At Wildcraft, a modern Italian tavern in Culver City, wine is a highlight. The restaurant serves predominantly California labels that have Italian influences, offering 21 glass pours ($8 to $14) and 22 bottles ($42 to $276 a 750-ml. bottle). Wildcraft pours more than 15 craft beers on draft ($8 to $9) and features signature cocktails like the Cruella, a mix of Damrak gin, Paddy Devil’s Apple whiskey, Angostura bitters, lemon juice and rosemary simple syrup (cocktails are $11 to $13). The food menu at Wildcraft showcases Vuong’s take on Northern Italian fare, ranging from wood-fired sourdough pizzas and grilled octopus to Chianti risotto with duck (entrées are $12 to $21).
In addition to highlighting Bourbon, Steak & Whisky in Hermosa Beach is also a wine haven. The steak house concept features modern, Asian-inspired takes on Southern California cuisine. The menu includes a variety of upscale dry-aged cuts, from rib eye and porterhouse to Japanese Wagyu and Kansas City strip ($36 to $130). The restaurant lists more than 200 wines, with an emphasis on labels from Napa Valley, Bordeaux and Italy ($11 to $30 a glass; $40 to $760 a 750-ml. bottle). The whisk(e)y selection emphasizes American offerings ($9 to $150 a 1½-ounce pour), and cocktails include the Bill the Butcher, blending Earl Grey tea–infused Maker’s Mark Bourbon, Gancia Americano aperitif and John D. Taylor’s Velvet Falernum liqueur, and the Spa Day, comprising Grey Goose La Poire vodka, Yellow Chartreuse, Giffard Pink Grapefruit liqueur and lemon juice (specialty drinks are $12 to $34).
Drinks play a significant role at all of Blackhouse’s venues. “Dia de Campo has a huge bar, and it’s a focus when you walk into the space,” Young says. “The beverage program is based on Tequila and wines from Mexico and South America. At Wildcraft, we do California and Italian wines, and the restaurant recently added a full liquor license. It has an upscale feel because the wines are displayed in the restaurant. And Steak & Whisky is the crown jewel of our wine programs. It’s super high-end and does a lot of volume. The bar is the highlight of the room.” He adds that every venue’s bar manager has the freedom to change the drinks menu, and they’re encouraged to have fun with the offerings.
Going forward, Blackhouse plans to expand its Little Sister concept. The company already operates two units of the Europe-meets-Southeast Asia restaurant—one in Manhattan Beach and one in Downtown Los Angeles—and Sanford says more units will likely be added in Southern California. The Manhattan Beach outpost reflects its seaside locale with a relaxed atmosphere, while the Downtown space is urban and polished. Sanford says the concept will likely continue to be tweaked in that manner for new locations.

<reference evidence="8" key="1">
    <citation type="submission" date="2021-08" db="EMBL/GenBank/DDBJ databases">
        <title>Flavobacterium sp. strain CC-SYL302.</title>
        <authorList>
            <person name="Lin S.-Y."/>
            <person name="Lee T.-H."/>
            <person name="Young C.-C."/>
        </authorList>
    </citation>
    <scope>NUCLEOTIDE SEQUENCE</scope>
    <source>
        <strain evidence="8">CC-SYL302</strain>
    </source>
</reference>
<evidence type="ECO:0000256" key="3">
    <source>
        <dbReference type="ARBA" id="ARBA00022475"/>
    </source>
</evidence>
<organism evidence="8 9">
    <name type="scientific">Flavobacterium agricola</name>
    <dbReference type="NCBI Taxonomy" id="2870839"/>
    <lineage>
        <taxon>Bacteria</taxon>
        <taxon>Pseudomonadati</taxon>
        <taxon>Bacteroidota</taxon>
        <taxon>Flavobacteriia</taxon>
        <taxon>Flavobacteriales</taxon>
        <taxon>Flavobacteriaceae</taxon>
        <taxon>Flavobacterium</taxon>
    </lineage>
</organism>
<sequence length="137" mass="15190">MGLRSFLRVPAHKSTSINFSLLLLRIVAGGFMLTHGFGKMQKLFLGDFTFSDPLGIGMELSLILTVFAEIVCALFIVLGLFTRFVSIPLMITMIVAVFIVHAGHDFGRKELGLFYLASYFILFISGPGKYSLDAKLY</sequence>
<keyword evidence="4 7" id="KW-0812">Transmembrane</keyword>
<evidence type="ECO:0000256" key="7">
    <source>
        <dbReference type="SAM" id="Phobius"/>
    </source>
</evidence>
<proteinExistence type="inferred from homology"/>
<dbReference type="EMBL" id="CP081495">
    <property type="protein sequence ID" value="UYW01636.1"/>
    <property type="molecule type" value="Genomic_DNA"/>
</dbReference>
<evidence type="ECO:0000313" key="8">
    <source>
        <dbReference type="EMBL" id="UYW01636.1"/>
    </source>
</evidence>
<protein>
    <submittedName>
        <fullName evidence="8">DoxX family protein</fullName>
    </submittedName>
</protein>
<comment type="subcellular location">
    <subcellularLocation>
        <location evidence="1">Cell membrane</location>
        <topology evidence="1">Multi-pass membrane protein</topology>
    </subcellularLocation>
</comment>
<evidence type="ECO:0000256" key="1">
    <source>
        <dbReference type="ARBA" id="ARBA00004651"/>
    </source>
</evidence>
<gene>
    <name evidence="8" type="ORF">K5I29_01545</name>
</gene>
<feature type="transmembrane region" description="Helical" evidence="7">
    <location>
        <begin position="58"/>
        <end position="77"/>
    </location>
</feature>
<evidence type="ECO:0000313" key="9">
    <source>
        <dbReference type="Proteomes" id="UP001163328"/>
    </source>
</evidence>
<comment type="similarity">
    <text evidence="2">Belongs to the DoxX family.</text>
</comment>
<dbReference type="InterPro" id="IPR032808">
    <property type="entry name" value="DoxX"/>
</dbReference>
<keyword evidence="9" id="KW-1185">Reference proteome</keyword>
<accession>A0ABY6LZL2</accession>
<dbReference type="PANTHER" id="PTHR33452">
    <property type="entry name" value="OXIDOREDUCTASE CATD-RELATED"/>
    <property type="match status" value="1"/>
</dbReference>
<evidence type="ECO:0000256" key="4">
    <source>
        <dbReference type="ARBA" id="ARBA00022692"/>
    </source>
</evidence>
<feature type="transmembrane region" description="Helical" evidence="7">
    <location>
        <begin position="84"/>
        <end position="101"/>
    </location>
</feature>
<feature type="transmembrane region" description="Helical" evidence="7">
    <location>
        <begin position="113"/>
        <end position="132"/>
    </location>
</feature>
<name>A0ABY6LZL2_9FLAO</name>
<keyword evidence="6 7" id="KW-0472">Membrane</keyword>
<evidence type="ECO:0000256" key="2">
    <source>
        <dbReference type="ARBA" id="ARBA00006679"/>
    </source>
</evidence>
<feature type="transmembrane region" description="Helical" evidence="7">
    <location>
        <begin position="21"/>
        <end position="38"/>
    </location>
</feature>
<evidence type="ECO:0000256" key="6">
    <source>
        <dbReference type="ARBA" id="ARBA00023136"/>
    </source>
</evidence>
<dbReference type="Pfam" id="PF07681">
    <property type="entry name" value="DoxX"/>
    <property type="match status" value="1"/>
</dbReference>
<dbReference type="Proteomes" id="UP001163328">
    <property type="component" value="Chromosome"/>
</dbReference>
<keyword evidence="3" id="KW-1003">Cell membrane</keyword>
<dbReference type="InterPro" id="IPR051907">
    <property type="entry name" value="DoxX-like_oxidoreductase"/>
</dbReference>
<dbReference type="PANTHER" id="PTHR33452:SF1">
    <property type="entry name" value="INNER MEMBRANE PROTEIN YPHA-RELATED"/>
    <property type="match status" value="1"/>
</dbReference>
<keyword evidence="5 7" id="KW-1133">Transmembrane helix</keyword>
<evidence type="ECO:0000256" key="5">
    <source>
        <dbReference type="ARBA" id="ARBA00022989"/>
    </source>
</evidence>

“The design is part of the story,” Sanford explains. “We try to think about what we’re doing and where we’re doing it, and we integrate that into the aesthetic. The Downtown urban location was something we really wanted.”
Little Sister serves fish, meat and poultry prepared with an Asian slant, as well as noodles and rice. Standouts include the Saigon lemongrass beef over vermicelli with chili-lime dressing, a Vietnamese crepe filled with pork belly and prawns, and a mixed seafood hot pot (dishes are $12 to $38). The eatery offers a variety of craft beers ($7 to $9 a draft pour or bottle), wines ($10 to $13 a glass; $38 to $198 a 750-ml. bottle) and sake ($26 to $45 for 10 ounces). Cocktails ($11) include the Expat, made with Byrrh aperitif, Modern Times Fortunate Islands IPA and pineapple.
“The drinks list at Little Sister is eclectic and constantly changing,” Young says, noting that wines like the 2014 Habit Sauvignon Blanc from Santa Barbara County and 2012 Vigneti Massa Derthona Timorasso from Italy’s Piedmont region do well. “The bar is integrated into the chef counter. It’s a sushi bar that serves drinks out of the same area, so it’s a very interactive space.”
Little Sister will continue to be a focus for Blackhouse, but new concepts are also in the works. The company has announced two openings for the first half of this year: An elevated but friendly new American concept in Redondo Beach, scheduled to launch in March, and a large oceanfront venue in Pacific City that will serve coastal cuisine, slated for June.
“The restaurant in Redondo Beach is personal for me because that’s where I grew up,” Sanford explains. “Redondo Beach is the last South Bay beach market where we don’t have a restaurant, and there’s a need for a more elevated food experience in that area. We’re in talks with a lot of different groups about future projects. We expect to open three venues next year and more going forward. My original intent was to do something fun in my own way and it’s just kept growing. For the first time in 2014 we started to think strategically about a five-year plan.”
Sanford adds that he will focus on Southern California for the foreseeable future. “We have three growth strategies,” he says. “Our first was the South Bay area, and we’re close to being done there. We also have our Little Sister expansion strategy and then a new market strategy. We’ve cast our net from South Orange County to Studio City. There’s still a ton of room in Los Angeles.”